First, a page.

The Cable

Look West, Young Man: Georgia's 31-Year-Old Prime Minister Turns To Europe, Not Russia

When Irakli Garibashvili was a child, his native Georgia was just beginning to recover from decades as an impoverished Soviet satellite. Garibashvili's house had no electricity or gas, and he studied by candlelight. The newly independent country -- beset by chronic corruption, rampant civil instability, and lingering economic malaise -- wasn't doing much better.

Garibashvili is now Georgia's prime minister and, at 31, the youngest elected head of government in the world. His government's primary focus, Garibashvili told Foreign Policy in an interview, is developing closer economic and political ties with the European Union while laying the groundwork for eventually joining the North Atlantic Treaty Organization. His country was once firmly oriented east, towards its rulers in Moscow. Garibashvili hopes it will soon be just as firmly oriented west.

"I really want to transform my country into a real, modern, democratic, European state," he told FP, choosing his words carefully. "That's my dream."

Making that dream come true will require deftly finessing Tbilisi's relationship with Russia. With pro-Western leaders in nearby Ukraine struggling to find their way out from under Russia's thumb, Georgia's successes and struggles offer both a roadmap and a cautionary tale for Kiev.

The revolutionaries who now control Kiev, fresh off from ousting Ukrainian President Victor Yanukovych, seem certain to elect new leaders who are strongly committed to closer ties with both the EU and the United States. Top European Union officials have already traveled to Kiev to discuss the terms of a large package of financial aid, and the Ukrainian government has said it will soon ask the United States for a loan.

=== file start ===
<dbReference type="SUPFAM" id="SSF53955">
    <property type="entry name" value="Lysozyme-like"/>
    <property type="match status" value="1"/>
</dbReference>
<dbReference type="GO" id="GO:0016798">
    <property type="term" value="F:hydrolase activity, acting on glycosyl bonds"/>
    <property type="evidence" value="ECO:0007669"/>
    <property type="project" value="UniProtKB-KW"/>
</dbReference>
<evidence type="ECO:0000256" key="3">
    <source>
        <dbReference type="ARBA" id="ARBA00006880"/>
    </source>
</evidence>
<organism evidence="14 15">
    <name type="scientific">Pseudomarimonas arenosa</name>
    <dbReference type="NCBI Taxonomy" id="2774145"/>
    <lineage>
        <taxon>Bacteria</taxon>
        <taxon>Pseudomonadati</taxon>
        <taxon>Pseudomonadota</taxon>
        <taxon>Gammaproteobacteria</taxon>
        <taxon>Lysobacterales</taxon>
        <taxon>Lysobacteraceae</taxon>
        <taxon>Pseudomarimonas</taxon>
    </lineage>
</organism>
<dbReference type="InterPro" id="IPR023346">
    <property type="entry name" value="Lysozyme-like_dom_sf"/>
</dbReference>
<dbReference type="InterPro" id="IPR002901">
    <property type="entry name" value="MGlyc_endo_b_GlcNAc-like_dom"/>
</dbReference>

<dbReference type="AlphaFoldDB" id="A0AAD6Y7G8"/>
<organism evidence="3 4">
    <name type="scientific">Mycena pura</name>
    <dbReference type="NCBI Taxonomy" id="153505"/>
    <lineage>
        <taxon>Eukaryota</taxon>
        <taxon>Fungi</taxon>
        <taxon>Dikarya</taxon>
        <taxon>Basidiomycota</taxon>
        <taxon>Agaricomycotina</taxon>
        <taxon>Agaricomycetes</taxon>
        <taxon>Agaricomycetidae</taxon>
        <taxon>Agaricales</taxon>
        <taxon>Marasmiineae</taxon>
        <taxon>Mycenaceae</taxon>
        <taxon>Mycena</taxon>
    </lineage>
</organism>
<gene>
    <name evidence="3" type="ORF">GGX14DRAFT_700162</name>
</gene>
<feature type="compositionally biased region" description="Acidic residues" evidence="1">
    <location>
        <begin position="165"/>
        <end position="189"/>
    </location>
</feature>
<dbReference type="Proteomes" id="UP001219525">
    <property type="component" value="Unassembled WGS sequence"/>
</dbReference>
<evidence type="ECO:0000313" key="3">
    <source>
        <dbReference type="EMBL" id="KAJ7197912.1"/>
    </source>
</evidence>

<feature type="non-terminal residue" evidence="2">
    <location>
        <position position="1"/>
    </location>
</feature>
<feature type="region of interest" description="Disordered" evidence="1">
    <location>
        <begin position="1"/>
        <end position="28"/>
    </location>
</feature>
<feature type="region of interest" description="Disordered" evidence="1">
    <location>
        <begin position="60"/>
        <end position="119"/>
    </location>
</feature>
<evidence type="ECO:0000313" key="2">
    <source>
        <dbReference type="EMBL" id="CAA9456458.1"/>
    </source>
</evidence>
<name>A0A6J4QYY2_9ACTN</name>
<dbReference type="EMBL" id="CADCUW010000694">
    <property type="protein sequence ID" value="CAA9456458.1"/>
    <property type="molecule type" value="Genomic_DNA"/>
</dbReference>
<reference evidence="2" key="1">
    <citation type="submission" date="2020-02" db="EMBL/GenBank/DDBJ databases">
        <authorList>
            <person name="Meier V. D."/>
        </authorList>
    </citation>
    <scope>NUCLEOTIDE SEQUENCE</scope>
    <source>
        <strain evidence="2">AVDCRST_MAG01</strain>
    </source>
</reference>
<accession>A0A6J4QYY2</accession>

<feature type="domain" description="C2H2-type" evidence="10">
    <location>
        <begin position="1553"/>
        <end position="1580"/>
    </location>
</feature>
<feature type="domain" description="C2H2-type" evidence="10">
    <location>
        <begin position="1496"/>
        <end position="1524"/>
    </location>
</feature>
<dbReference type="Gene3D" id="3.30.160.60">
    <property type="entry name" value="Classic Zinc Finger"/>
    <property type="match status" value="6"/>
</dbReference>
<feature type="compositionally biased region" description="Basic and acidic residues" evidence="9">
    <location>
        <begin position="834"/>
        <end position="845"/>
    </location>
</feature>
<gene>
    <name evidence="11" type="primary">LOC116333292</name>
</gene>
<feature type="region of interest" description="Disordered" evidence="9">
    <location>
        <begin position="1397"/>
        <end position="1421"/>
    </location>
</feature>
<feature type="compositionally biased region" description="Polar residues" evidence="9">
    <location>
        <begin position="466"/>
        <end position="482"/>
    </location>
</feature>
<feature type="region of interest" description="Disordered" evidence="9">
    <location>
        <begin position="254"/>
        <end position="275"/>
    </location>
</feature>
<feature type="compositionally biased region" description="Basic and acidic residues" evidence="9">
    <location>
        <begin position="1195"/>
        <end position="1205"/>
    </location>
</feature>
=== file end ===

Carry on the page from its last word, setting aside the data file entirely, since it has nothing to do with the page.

Russia reacted with fury to the moves, and Garibashvili is well aware of the risks of pushing Moscow too hard. Georgia's last president, Mikheil Saakashvili, took power in 2004 after the so-called "Rose Revolution" ousted the leader who had governed Georgia since it gained its independence in 1991. Immediately after the fall of the Soviet Union, Saakashvili began work to improve ties with the EU. and the United States, angering Russia. In 2008, Georgian troops fought a series of low-level skirmishes with separatist forces in the breakaway region of South Ossetia. Russia intervened on behalf of the rebels and pushed the Georgian forces out. Tbilisi and Moscow severed their diplomatic ties, and South Ossetia and Abkhazia have been under de facto Russian control ever since.

Saakashvili spent his final years in office futilely trying to persuade the West to help reclaim the lost provinces. Garibashvili, who took over as prime minister last November, has a very different strategy.

In his interview with FP, Garibashvili said that he hopes his country's increasing integration into Europe will gradually persuade the citizens of South Ossetia and Abkhazia that it would be in their own interest to rejoin Georgia. Tbilisi is slated to sign a so-called "association agreement" with the E.U. in August, bringing Georgia closer to full membership, and Garibashvili predicted that within the next five years Georgian citizens will be able to travel through the E.U. without visas and that the country's economy will be rapidly expanding because of growing trade with Europe. Residents of the breakaway regions, he believes, will want those perks for themselves.

"They will see the difference in living standards," Garibashvili said. "They will see how they live in Abkhazia and Ossetia, and they will see how Georgians live."

That entire strategy depends on how effectively Garibashvili will be able to realize his vision of Georgia as a regional business and economic hub. Georgia has long been known for its wine exports, but Garibashvili said his country is investing in new high-voltage lines capable of carrying hydroelectric power to Turkey. Garibashvili, speaking like the businessman he was before he becoming a politician, also boasts that his country offers political stability, a cheap labor force, and a pro-business regulatory structure. In the interview, he said he expected his country's economy to grow by at least 5 percent in 2014.